It’s safe to say that Microsoft’s attempt to integrate more touch-centric features in with its traditional desktop operating system didn’t go as well as Microsoft had hoped. Windows 8 proved to be a hugely polarizing operating system as many longtime Windows users decried the loss of the Start Menu and the jarring split between the platform’s Desktop mode and its Modern/Metro screen.

Microsoft is clearly hoping to turn the page with the launch of Windows 10, the new platform that the company unveiled on Tuesday.

Most observers were expecting Microsoft to name its new platform Windows 9, which would make sense since the last major release was Windows 8. However, for some reason, Microsoft decided to skip the number 9 completely in favor of 10, which seems to suggest the new platform will be the equivalent of two steps above the previous installation. In fact, Microsoft even said during its presentation that going from Windows 7 to Windows 10 was like going from a first-generation Prius to a Tesla.

As we’ve seen in previous leaks, the new Start menu will be a more “modernized” version of the traditional Start menu that also features icons that are similar to the ones found in the Modern UI. As Microsoft described it, the new Start menu “gives the familiarity of Windows 7 with some of the elements of Windows 8.”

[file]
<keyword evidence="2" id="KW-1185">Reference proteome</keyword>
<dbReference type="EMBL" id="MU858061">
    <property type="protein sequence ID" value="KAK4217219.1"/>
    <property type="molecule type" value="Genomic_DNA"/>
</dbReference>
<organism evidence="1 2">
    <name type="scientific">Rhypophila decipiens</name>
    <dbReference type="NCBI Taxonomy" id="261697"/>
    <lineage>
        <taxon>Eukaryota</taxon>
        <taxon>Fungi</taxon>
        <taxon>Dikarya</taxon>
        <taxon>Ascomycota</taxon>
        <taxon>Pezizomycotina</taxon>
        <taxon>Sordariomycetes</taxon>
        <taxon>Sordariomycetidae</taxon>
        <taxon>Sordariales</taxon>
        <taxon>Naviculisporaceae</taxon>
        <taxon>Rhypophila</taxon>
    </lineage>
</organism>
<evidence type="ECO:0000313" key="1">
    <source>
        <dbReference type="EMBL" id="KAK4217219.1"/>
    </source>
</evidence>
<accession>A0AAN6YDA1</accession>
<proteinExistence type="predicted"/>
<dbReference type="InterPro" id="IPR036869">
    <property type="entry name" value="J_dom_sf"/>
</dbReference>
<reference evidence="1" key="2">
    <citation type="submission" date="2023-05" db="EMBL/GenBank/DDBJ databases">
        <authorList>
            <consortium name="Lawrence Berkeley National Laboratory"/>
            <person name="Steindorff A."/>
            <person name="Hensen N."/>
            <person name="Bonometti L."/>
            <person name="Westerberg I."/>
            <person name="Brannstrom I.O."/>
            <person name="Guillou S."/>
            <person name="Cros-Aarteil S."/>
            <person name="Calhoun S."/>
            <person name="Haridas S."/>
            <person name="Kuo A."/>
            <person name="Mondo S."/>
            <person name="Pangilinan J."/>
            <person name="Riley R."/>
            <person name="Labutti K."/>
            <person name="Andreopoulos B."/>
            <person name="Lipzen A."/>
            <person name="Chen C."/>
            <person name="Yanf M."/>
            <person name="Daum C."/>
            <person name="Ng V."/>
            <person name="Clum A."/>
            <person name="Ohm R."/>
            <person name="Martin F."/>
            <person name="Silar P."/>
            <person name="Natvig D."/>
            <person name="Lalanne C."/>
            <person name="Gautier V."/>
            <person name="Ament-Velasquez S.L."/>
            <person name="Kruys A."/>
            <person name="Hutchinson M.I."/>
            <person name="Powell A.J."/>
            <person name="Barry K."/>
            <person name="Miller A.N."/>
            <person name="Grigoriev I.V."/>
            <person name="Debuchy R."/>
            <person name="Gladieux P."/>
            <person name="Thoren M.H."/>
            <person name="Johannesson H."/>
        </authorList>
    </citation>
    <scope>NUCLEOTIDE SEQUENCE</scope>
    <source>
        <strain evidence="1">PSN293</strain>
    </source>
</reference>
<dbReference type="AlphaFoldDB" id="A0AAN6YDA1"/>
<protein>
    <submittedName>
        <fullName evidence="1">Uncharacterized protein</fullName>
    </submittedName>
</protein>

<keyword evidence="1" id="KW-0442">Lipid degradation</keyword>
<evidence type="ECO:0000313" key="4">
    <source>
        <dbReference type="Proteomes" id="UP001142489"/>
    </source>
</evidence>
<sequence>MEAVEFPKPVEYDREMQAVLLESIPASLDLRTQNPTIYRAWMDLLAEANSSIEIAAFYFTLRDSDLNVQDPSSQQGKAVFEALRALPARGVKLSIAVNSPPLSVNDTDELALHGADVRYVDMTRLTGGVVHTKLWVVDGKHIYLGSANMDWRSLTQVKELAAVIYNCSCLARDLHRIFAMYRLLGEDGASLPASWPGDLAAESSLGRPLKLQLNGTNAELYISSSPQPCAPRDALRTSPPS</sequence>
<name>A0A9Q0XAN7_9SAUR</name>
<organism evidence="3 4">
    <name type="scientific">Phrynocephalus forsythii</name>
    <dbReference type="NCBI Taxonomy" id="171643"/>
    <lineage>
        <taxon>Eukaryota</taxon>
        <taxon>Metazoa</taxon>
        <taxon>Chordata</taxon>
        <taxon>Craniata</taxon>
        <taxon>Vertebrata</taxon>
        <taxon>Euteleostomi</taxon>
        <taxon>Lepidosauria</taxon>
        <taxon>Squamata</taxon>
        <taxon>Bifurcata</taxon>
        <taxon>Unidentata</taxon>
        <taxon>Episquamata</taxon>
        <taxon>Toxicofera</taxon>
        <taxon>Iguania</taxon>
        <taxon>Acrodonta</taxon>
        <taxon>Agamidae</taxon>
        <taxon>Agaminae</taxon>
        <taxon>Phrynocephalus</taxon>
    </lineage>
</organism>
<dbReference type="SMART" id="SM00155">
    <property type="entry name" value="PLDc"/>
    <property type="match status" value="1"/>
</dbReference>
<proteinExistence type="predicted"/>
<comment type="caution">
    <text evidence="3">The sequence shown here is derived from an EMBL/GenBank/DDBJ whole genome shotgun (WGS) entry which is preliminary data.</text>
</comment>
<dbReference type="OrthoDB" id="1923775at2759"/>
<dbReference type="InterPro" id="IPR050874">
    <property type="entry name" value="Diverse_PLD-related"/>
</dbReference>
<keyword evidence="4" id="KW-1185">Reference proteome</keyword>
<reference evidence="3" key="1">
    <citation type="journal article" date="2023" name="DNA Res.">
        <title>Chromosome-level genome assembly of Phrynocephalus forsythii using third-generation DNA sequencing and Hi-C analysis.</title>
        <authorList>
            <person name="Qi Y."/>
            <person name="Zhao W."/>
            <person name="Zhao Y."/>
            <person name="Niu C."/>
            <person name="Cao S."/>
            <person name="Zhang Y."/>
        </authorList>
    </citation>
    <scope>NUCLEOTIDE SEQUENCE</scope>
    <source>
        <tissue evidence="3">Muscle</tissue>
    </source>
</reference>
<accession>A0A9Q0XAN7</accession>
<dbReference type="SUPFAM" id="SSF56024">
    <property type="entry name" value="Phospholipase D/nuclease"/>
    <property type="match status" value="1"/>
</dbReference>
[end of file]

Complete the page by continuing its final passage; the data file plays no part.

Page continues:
Another key feature is the addition of Universal Windows apps that addresses problems that many Windows 8 users have experienced with Modern UI apps not working well when run from the desktop. The company said that it wanted to make apps work the same way no matter where you run them and thus eliminate the “duality” of Modern and Desktop UIs.

“We don’t want that duality, we want users on PCs with mice and keyboards to have a familiar view,” explained Microsoft’s Joe Belfiore.

Microsoft also unveiled a new feature called Continuum that it says won’t be in the developer build when it releases. Once the feature comes out, though, it will automatically adjust Windows for 2-in-1 tablet-computer hybrids so that it can automatically detect whether there’s a keyboard and mouse hooked up to the device and offer the more desktop-friendly version of the UI. Conversely, Windows 10 also features a “tablet mode” that will automatically pop up whenever you touch the screen.

Microsoft says the technical preview of Windows 10 for PCs will come out on Wednesday and will be available at Preview.Windows.com. Microsoft said that Windows 10 will likely ship at some point in mid-2015.

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